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Today's trust tip: Clearly label opinion content

Hi there. Lynn here.

Not being able to tell opinion content from news content is a frustration a lot of news consumers have. And, in some cases, that's for good reason. Across platforms, news organizations don't always make it easy.

We have to make sure we are labeling our content and using words the public will understand. And the words "editorial" and "op-ed" do not necessarily help our situation. We know what those words mean, but not all users do. (This 2018 research from the Media Insight Project makes a clear case that we have a lot to teach news consumers about how we operate.)

And too often, even we think we're being clear with our labeling, but the label doesn't follow the story on all platforms, including social media and apps.

When USA TODAY learned their Facebook users were having a hard time telling the difference between news and opinion content they were sharing on Facebook, editors manually added the word "column" to some Facebook headlines. As a result, they perceived a lower level of confusion from their Facebook users.

The Virginian-Pilot created a plain-language glossary to help users understand the different labels they use. They explained terms like wire, editorial, exclusive, and more.

TRY THIS: Look at your website and social media pages. Are labels for opinion content clearly visible in every instance? What about the content that gets broken down from your broadcast and made into clips for apps or other uses? If labels are not clearly visible, find a way to connect a label to the story. Try adding the word "opinion" to the headline, text of the social post or caption for the video or audio clip. If you decide to use other words like "editorial" or "explainer" or "analysis," it's a good idea to explain what that content is in an editor's note at the top of the article.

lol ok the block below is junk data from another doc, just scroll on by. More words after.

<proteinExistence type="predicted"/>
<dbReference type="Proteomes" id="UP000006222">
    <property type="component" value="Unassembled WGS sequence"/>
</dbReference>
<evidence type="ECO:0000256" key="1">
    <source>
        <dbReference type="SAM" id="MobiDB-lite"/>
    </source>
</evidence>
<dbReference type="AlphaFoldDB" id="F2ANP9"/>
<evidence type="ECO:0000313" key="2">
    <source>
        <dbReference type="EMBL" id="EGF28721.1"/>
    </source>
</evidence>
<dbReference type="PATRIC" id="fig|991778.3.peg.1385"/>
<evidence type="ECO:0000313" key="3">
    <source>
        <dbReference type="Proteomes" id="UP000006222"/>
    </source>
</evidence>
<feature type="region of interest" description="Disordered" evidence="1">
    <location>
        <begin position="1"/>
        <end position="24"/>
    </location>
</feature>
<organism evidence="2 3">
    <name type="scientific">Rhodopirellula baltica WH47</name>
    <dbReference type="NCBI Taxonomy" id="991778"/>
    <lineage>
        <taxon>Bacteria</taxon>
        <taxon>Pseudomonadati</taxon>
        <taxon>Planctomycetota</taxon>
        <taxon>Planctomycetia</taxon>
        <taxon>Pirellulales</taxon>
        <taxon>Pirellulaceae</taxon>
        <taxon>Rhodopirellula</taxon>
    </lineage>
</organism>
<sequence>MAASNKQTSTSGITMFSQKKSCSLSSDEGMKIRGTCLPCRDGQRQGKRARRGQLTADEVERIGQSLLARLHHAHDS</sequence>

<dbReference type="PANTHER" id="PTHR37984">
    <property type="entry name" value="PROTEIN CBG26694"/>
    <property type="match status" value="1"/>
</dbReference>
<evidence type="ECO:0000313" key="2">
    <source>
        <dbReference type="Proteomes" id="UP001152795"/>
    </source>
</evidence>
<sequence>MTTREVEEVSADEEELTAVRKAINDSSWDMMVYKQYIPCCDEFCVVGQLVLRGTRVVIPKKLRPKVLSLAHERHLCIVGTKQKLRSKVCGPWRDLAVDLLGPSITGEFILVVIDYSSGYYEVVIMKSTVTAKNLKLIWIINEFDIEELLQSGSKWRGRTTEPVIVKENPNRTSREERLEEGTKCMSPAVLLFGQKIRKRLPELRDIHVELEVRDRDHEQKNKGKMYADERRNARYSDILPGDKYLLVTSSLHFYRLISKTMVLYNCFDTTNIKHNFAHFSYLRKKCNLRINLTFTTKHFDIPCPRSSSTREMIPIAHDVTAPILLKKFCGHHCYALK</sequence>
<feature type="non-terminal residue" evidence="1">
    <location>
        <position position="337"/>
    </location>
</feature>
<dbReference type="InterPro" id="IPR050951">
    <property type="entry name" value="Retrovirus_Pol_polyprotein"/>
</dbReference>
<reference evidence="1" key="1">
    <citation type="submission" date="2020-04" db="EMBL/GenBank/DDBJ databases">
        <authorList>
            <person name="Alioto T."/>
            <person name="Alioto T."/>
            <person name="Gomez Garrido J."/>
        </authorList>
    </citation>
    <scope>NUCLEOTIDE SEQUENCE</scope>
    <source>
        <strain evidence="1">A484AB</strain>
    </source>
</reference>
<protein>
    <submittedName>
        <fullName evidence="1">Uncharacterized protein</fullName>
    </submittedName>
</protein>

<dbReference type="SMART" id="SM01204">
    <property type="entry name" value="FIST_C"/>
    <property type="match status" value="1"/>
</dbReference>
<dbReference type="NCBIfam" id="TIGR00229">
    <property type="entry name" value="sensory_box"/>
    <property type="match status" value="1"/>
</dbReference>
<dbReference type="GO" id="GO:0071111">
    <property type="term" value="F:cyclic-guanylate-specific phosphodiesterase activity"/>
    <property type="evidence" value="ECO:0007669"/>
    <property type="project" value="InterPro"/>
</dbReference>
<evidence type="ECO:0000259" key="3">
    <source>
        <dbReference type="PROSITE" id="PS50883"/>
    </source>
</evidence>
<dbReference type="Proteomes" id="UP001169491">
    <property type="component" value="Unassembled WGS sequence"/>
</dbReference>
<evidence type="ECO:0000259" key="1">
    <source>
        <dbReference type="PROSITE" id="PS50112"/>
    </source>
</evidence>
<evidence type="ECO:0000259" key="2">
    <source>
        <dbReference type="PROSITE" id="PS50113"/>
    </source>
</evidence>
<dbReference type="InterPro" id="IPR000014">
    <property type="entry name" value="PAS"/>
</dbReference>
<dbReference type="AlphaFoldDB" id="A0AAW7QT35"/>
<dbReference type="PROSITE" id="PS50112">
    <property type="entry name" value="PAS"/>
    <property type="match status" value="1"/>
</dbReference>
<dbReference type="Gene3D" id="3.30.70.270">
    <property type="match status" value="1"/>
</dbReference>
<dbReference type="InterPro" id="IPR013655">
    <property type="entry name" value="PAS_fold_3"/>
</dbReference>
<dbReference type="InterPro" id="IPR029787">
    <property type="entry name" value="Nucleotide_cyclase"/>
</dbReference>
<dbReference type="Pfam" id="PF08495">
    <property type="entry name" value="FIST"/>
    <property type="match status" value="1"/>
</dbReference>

COMING SOON: A future Trust Tips will address labeling other types of content (investigations, fact-checks, explainers, etc.).

— Lynn Walsh Trusting News assistant director

What does your community not understand about your work? Our trust coaches can help you explain your processes with free one-on-one coaching. Find out what we can help you with and sign up here.  

Trusting News aims to demystify trust in news and empower journalists to take responsibility for actively demonstrating credibility and earning trust. It is a project of the Reynolds Journalism Institute and the American Press Institute

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